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On self-sustained oscillations in two-dimensional compressible flow over rectangular cavities

Rowley, Clarence W. and Colonius, Tim and Basu, Amit J. (2002) On self-sustained oscillations in two-dimensional compressible flow over rectangular cavities. Journal of Fluid Mechanics, 455 . pp. 315-346. ISSN 0022-1120. doi:10.1017/S0022112001007534. https://resolver.caltech.edu/CaltechAUTHORS:ROWjfm02

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Abstract

Numerical simulations are used to investigate the resonant instabilities in two-dimensional flow past an open cavity. The compressible Navier–Stokes equations are solved directly (no turbulence model) for cavities with laminar boundary layers upstream. The computational domain is large enough to directly resolve a portion of the radiated acoustic field, which is shown to be in good visual agreement with schlieren photographs from experiments at several different Mach numbers. The results show a transition from a shear-layer mode, primarily for shorter cavities and lower Mach numbers, to a wake mode for longer cavities and higher Mach numbers. The shear-layer mode is characterized well by the acoustic feedback process described by Rossiter (1964), and disturbances in the shear layer compare well with predictions based on linear stability analysis of the Kelvin–Helmholtz mode. The wake mode is characterized instead by a large-scale vortex shedding with Strouhal number independent of Mach number. The wake mode oscillation is similar in many ways to that reported by Gharib & Roshko (1987) for incompressible flow with a laminar upstream boundary layer. Transition to wake mode occurs as the length and/or depth of the cavity becomes large compared to the upstream boundary-layer thickness, or as the Mach and/or Reynolds numbers are raised. Under these conditions, it is shown that the Kelvin–Helmholtz instability grows to sufficient strength that a strong recirculating flow is induced in the cavity. The resulting mean flow is similar to wake profiles that are absolutely unstable, and absolute instability may provide an explanation of the hydrodynamic feedback mechanism that leads to wake mode. Predictive criteria for the onset of shear-layer oscillations (from steady flow) and for the transition to wake mode are developed based on linear theory for amplification rates in the shear layer, and a simple model for the acoustic efficiency of edge scattering.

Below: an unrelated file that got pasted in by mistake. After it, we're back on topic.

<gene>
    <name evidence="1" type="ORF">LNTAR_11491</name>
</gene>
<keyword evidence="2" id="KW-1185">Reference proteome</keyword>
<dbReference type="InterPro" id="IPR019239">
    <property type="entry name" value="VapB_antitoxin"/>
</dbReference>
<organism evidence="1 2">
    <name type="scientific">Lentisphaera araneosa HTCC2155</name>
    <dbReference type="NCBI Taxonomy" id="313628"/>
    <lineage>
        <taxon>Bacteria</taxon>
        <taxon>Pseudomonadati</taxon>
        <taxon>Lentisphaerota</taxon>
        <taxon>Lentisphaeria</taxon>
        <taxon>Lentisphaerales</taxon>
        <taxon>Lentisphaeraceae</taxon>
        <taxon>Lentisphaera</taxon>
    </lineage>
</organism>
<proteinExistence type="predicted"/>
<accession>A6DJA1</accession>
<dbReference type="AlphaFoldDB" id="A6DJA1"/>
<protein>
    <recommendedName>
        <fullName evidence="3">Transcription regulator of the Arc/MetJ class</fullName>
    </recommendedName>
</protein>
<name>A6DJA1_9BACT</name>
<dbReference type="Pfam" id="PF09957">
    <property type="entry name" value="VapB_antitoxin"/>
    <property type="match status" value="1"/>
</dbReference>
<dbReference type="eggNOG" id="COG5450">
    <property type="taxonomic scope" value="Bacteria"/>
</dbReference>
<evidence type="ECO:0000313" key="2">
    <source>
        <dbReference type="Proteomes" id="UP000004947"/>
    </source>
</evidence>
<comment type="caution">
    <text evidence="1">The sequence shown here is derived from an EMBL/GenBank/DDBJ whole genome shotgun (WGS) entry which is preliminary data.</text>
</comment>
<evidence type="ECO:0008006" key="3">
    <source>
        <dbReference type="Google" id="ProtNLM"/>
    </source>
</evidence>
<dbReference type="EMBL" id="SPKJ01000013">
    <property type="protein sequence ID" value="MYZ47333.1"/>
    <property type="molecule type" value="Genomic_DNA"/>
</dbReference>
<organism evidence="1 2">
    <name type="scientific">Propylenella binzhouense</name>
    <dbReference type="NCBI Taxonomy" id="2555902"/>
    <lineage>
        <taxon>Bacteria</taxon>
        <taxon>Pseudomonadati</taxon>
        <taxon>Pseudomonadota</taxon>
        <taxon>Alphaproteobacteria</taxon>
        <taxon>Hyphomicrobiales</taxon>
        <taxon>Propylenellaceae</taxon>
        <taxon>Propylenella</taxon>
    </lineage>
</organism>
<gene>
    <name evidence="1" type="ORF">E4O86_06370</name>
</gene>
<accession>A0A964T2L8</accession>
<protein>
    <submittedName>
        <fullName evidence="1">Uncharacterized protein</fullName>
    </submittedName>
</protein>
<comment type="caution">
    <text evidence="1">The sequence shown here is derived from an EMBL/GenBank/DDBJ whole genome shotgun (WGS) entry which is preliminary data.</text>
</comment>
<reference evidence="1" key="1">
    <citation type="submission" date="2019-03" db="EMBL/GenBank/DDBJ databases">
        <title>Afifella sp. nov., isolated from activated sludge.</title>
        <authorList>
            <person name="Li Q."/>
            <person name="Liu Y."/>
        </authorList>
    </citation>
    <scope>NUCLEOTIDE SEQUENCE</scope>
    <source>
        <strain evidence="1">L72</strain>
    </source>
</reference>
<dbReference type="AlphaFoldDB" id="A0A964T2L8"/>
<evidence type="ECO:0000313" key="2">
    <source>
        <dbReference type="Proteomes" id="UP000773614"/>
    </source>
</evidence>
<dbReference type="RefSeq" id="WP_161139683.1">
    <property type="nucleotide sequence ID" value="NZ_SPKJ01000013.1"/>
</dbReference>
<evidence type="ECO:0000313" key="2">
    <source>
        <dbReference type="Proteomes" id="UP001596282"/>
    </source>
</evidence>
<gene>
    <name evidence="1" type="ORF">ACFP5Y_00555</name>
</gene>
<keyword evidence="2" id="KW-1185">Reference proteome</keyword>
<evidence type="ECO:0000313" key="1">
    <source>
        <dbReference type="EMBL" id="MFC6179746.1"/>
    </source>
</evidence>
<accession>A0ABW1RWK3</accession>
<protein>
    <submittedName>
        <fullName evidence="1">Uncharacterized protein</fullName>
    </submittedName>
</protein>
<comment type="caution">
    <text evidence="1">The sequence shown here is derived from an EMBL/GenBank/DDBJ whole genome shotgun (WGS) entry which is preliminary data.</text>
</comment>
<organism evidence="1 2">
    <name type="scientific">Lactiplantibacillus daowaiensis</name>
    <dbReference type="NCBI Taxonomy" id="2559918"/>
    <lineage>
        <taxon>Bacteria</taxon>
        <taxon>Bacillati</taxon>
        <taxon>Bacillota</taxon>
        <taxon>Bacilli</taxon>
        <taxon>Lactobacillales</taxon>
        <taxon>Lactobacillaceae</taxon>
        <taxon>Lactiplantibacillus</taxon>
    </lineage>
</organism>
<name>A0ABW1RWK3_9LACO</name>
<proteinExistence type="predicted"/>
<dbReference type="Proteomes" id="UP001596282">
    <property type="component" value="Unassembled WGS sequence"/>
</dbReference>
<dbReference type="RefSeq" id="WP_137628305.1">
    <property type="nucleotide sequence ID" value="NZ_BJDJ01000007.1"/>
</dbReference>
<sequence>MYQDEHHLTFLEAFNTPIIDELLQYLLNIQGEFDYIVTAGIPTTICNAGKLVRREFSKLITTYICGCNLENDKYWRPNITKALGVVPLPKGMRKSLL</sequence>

Item Type:Article
Related URLs:
URLURL TypeDescription
https://doi.org/10.1017/S0022112001007534DOIUNSPECIFIED
ORCID:
AuthorORCID
Rowley, Clarence W.0000-0002-9099-5739
Colonius, Tim0000-0003-0326-3909
Additional Information:"Reprinted with the permission of Cambridge University Press." (Received 18 November 1999 and in revised form 24 September 2001) Published Online 15 April 2002 This research was supported by AFOSR under grant F49620-98-1-0095 with technical monitor Dr Thomas Beutner. Supercomputer time was provided by the Department of Defense High Performance Computing centers, as well as the National Science Foundation. The first author acknowledges the support of a National Science Foundation Graduate Fellowship. We wish to thank Drs Anatol Roshko, Alan Cain, David Williams, Drazen Fabris, and Edward Kerschen for many helpful discussions on cavity oscillations.
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Funding AgencyGrant Number
Air Force Office of Scientific Research (AFOSR)F49620-98-1-0095
NSFUNSPECIFIED
DOI:10.1017/S0022112001007534
Record Number:CaltechAUTHORS:ROWjfm02
Persistent URL:https://resolver.caltech.edu/CaltechAUTHORS:ROWjfm02
Usage Policy:No commercial reproduction, distribution, display or performance rights in this work are provided.
ID Code:1181
Collection:CaltechAUTHORS
Deposited By: Archive Administrator
Deposited On:02 Jan 2006
Last Modified:08 Nov 2021 19:08

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